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Help to prevent falls in hospital

New tool makes for speedy assessment of potential vision problems

Mark Gould

Tuesday, 24 January 2017

A new downloadable tool from the Royal College of Physicians (RCP), that enables ward staff to quickly assess a patient’s eyesight in order to help prevent them falling or tripping while in hospital, is being made available across the NHS in England and Wales.

The College says the Look out! Bedside vision check for falls prevention’ aims to support busy clinical staff in assessing visual impairment in older people.

The tool is not intended to replace expert clinical assessment but the College says it can alert staff to potential concerns that can then be relayed to medical teams for further evaluation.

It uses a mixture of questions and visual aids to help hospital staff check eyesight at the patient’s bedside. Results give an indication of the extent of any visual problems, known or unknown, that the patient may have.

Falls in hospital are the most commonly reported patient safety incidents, with more than 600 a day happening in acute hospitals and mental health trusts in England and Wales every year. Although there is no single cause of falls, poor vision in older people is often related to increased risk.

In spite of this, the RCP’s most recent National Audit of Inpatient Falls revealed that less than half of older patients had a vision assessment when they went into hospital. This is thought to be due to clinicians struggling to find a workable, standardised approach to basic vision assessment that is achievable in an acute hospital setting.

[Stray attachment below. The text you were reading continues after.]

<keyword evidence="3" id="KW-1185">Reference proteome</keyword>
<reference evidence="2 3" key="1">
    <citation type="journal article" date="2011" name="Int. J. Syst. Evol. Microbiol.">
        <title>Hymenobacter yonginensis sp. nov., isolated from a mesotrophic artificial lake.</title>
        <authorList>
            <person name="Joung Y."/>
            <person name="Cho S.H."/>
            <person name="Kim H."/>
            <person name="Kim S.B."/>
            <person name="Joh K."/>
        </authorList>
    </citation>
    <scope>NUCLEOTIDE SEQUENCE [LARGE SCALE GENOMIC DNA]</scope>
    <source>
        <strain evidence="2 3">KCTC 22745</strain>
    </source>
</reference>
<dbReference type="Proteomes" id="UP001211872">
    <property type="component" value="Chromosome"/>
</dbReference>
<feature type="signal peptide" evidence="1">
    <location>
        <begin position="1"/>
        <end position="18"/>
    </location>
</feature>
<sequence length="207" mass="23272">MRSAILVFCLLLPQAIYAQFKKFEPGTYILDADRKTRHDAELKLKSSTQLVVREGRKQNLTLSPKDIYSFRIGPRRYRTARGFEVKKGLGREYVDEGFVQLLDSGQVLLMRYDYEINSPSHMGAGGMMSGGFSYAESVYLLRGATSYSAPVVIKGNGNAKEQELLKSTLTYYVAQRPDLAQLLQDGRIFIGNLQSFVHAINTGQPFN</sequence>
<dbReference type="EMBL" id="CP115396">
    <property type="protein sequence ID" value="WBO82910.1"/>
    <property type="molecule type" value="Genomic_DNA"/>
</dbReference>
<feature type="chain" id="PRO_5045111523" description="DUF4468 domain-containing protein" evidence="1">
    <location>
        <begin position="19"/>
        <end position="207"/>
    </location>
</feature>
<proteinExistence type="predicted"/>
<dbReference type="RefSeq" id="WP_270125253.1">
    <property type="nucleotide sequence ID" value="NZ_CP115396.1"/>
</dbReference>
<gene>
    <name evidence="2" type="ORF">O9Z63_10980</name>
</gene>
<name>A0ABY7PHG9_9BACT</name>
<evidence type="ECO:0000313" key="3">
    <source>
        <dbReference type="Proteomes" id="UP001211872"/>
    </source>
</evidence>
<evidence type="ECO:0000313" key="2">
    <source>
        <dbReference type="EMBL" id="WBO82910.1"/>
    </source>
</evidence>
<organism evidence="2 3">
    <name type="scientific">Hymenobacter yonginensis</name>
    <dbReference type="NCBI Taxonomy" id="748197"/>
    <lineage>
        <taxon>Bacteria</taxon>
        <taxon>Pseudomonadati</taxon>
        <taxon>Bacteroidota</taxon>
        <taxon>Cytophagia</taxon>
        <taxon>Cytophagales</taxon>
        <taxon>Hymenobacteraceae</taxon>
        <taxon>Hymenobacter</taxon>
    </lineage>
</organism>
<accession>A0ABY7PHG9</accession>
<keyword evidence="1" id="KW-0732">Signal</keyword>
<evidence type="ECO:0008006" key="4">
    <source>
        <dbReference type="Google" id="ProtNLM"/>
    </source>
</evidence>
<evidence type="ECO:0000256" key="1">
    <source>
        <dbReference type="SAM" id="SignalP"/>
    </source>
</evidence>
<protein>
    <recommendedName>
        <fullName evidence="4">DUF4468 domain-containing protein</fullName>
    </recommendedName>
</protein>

The tool has been created through a collaboration between the RCP and the British and Irish Orthoptic Society, the College of Optometrists, the Royal College of Ophthalmologists, the Royal College of Nursing and NHS Improvement. Frontline staff and patients were involved in its design and testing.

People are deemed as having a visual impairment when their level of vision is below that required to carry out normal everyday activities. Such people are almost twice as likely to fall, and to have recurrent falls and resultant fractures, than people with normal eyesight.

The tool contains:

  • suggested questions to ask a patient to check vision
  • visual tests for distance and near vision
  • information for clinicians about vision conditions common in older people

Shelagh O’Riordan, clinical lead for the National Audit of Inpatient Falls, said: "We believe this new tool will be a very useful resource for all ward staff. It will enable them to quickly and easily identify vision impairment in a patient. This will alert them to an increased falls risk."

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